Emphysema is a chronic disease characterized by the destruction of the farthest part of the respiratory tree, the alveoli, the place where oxygen passes into the blood. As a consequence of this destruction, the amount of oxygen in the blood is reduced, and respiratory distress (dyspnea) appears with exertion. When we breathe, the air comes through the bronchial tree to small sacs called alveoli, which are located at the end of the bronchial tubes and fill the lungs. From the lungs, oxygen is transported through the arteries to the different tissues and organs of the body. People with Emphysema have damaged alveoli: the inner walls of these sacs weaken and rupture, creating larger air spaces and thus reducing the air exchange surface of the lungs. Consequently, the amount of oxygen that reaches the blood decreases, and this can produce in the patient a sensation of shortness of breath, which is the frequent manifestation characteristic of this respiratory pathology.

Causes of Emphysema

The most common cause of pulmonary Emphysema is long-term exposure of the lungs to airborne irritants. The most common of which are nicotine and other chemicals contained in tobacco or marijuana smoke (also that exhaled by other smokers, although the risks of passive smoking are lower). High air pollution is another risk factor that can intervene in the appearance of this disease and the chemical vapors, fumes, and dust that exist in certain work environments. The use of charcoal and firewood in poorly ventilated places can also be another cause. Therefore, smoking or second-hand smoke, living in a city or area with a high level of pollution, working in environments with exposure to various gases, dust, and toxic fumes increases the risk of suffering from this disease. There is also a small percentage of genetic risk factors; rarely, Emphysema is caused by an inherited disorder in which the gene that regulates the synthesis of a protein called Alpha-1 Antitrypsin is damaged. This substance, present in lung cells, protects the alveoli wall, so its absence causes them to expand and increases the probability of Emphysema.


  • It is characterized by a sensation of shortness of breath (dyspnea) that, over the years, appears with less effort. Characteristically, patients with Emphysema have a lower tolerance to exertion than patients with other forms of COPD, being able to feel reasonably well at rest and yet feel very fatigued when walking a few meters.
  • Coughing and sputtering are much less common in patients with Emphysema than in those with other forms of COPD, such as patients with chronic bronchitis.
  • Patients with Emphysema frequently and characteristically have many bullae in the lungs, a type of air pockets that, when expanding, compress the surrounding lung, worsening the symptoms. These bullae can also rupture spontaneously, producing a pneumothorax, a sudden collapse of the lung due to air entering into the pleural cavity. Pneumothorax is associated with chest pain and severe shortness of breath and requires urgent treatment, especially if it occurs in patients who already have very limited lung capacity.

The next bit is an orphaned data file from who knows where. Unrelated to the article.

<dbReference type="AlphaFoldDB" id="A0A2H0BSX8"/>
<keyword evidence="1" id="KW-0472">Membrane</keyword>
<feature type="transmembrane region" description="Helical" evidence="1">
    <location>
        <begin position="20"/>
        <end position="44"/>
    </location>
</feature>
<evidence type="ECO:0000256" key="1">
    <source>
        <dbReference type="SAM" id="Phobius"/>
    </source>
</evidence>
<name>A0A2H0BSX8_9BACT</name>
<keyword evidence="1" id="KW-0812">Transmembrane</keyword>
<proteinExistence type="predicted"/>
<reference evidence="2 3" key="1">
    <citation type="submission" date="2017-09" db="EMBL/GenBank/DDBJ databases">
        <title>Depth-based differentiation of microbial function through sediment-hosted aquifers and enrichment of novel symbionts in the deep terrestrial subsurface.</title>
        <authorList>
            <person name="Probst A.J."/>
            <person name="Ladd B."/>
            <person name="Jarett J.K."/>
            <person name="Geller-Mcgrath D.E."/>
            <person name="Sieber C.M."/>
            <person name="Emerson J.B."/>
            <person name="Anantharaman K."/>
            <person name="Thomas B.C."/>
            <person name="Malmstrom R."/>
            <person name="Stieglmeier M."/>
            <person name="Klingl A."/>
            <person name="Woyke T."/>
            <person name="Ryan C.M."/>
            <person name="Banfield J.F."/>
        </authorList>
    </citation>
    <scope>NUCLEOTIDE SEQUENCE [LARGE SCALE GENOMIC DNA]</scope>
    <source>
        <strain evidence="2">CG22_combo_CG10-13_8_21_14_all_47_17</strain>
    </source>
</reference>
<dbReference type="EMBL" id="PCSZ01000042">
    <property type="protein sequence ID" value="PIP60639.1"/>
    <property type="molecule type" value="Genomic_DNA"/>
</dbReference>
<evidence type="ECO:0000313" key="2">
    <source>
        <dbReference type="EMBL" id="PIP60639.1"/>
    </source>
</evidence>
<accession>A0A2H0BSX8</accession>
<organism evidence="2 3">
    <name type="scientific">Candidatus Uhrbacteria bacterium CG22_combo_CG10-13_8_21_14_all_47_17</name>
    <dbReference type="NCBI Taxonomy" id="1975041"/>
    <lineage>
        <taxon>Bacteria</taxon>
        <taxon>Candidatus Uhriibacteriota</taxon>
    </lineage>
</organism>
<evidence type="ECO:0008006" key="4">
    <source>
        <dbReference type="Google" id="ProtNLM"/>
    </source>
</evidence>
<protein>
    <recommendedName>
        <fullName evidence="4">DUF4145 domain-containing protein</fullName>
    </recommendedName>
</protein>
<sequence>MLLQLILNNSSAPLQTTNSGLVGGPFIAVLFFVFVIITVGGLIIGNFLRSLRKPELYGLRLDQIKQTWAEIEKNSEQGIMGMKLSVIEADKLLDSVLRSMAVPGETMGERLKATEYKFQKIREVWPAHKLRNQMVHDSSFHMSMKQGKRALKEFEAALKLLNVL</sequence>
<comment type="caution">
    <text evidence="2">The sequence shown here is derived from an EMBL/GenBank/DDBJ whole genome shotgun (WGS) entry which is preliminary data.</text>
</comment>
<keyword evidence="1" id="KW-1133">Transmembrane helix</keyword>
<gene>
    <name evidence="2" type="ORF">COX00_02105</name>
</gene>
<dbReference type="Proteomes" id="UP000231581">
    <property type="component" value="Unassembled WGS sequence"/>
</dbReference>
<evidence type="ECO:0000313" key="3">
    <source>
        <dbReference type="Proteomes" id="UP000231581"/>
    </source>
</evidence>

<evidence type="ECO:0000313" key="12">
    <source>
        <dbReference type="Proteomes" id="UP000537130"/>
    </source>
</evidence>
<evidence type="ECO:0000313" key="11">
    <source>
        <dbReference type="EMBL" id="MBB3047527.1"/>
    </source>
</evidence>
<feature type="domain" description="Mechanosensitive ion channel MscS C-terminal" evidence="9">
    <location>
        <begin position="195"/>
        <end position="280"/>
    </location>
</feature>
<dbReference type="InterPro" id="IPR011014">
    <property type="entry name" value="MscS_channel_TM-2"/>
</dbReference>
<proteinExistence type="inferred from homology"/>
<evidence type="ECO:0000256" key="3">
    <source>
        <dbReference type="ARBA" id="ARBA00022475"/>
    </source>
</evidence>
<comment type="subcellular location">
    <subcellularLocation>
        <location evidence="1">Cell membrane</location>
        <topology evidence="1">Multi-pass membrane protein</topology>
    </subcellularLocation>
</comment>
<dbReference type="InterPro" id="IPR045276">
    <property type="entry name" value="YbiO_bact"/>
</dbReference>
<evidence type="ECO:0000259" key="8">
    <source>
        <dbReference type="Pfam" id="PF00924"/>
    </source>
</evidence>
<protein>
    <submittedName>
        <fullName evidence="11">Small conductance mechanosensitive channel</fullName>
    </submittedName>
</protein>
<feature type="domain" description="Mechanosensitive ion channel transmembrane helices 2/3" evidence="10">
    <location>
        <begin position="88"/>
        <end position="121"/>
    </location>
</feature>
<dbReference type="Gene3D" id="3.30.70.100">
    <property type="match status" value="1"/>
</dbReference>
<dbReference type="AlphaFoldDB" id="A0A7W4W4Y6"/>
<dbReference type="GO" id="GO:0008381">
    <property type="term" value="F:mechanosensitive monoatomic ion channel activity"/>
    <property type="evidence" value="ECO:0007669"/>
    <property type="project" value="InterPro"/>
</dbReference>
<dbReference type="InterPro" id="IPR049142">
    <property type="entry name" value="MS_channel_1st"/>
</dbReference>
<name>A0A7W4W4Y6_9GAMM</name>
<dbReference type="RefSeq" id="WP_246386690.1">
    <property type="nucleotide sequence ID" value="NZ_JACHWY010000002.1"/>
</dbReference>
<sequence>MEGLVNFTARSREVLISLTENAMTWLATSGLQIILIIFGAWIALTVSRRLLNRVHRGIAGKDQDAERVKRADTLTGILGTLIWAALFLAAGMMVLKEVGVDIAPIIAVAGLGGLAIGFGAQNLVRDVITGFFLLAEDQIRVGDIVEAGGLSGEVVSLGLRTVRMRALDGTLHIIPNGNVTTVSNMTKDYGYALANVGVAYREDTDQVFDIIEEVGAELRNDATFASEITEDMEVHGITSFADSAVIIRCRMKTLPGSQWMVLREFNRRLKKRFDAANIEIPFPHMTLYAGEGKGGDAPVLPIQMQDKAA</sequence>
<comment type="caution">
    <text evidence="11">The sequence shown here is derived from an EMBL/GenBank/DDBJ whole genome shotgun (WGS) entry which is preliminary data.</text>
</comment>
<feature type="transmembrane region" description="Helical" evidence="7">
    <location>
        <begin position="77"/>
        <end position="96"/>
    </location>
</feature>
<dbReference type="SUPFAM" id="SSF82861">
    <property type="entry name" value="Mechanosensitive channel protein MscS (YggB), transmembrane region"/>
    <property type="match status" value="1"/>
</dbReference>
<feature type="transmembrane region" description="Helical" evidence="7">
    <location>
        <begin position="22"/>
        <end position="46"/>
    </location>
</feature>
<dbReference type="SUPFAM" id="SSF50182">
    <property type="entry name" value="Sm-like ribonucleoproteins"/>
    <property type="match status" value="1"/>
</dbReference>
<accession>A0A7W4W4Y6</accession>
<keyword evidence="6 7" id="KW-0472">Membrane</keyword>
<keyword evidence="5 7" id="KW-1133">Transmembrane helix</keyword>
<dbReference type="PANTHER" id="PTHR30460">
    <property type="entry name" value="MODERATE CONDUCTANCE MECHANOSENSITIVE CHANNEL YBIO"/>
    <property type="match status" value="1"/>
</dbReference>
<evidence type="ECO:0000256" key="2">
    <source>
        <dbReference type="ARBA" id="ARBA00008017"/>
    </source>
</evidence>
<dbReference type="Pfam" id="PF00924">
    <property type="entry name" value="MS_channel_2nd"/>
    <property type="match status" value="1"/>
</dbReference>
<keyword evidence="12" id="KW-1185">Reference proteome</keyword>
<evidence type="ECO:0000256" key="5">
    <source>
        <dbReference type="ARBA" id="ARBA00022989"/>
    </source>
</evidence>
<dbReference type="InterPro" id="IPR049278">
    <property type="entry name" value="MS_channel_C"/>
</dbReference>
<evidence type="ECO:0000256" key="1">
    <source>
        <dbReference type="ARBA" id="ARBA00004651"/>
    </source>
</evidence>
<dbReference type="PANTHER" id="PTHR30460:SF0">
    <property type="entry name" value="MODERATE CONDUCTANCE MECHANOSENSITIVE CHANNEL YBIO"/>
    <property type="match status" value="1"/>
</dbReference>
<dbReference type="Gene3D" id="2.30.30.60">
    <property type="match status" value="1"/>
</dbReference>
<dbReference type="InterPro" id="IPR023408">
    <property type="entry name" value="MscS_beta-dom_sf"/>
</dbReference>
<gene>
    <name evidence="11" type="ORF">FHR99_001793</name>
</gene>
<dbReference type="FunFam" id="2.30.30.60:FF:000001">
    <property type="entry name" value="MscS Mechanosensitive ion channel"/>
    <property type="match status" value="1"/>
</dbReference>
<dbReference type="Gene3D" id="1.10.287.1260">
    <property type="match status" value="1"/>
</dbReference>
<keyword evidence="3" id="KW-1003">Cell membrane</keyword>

• Patients with Emphysema are usually thin people, with a very prominent chest.


Once the damage to the alveolus has occurred, it is irreversible, but you can try to prevent the Emphysema from progressing and relieve symptoms. In this sense, drug treatment is based, first of all, on the use of bronchodilators that mitigate coughs and air shortages since they relax the constricted airways. Likewise, the doctor can prescribe inhaled corticosteroids, capable of reducing inflammation and also alleviating shortness of breath. Finally, if there is a bacterial infection, it will be necessary to resort to antibiotics. It will be necessary to be adequately vaccinated against the flu and the germs that cause pneumonia (pneumococcus) since these patients are at higher risk of suffering complications from these diseases. In some Alpha-1 Antitrypsin deficiency cases, replacement therapy with purified Alpha-1 Antitrypsin is recommended because of its effect in slowing the loss of lung density.

In some of the most severe cases, when the pathology has already advanced, it may be necessary to resort to oxygen cylinders, with which the patient will breathe through a mask when they are at home or even 24 hours a day. Also, in the most severe cases, surgery may be necessary to reduce the lung volume through an operation in which the damaged tissue is removed. Occasionally, the patient may even require a transplant of this organ. In parallel, a pulmonary rehabilitation program is recommended, in which exercises and techniques are learned and practiced that help to breathe better. This therapy may include nutritional counseling, regular exercise (capable of increasing lung capacity), and psychological counseling.


The best prevention of pulmonary Emphysema is not to smoke and to avoid second-hand smoke; that is, to avoid breathing the smoke of another smoker. It is also advisable to use a mask if you work in contact with dust or chemical fumes. There are also other tips such as:

  • Stop Smoking: It is the best measure to prevent Emphysema and the only one that can stop the growth of Emphysema. Also, avoid being a passive smoker to prevent major problems.
  • Avoid Other Respiratory Irritants: Change oven filters and air conditioning filters to maintain a hygienic environment. Avoid perfumes, kitchen odors, exhaust fumes, paint, candles, etc.
  • Exercise: Physical workout can increase lung health.
  • Protect Yourself From Cold Air: Cold air causes spasms in the bronchial tubes, making it difficult to breathe. Use a scarf to protect the nose and mouth to warm the air being inhaled by the person.
  • Avoid Respiratory Infections: Get vaccinated against pneumonia and the flu. Avoiding contact with people with colds or flu is also an excellent preventive measure.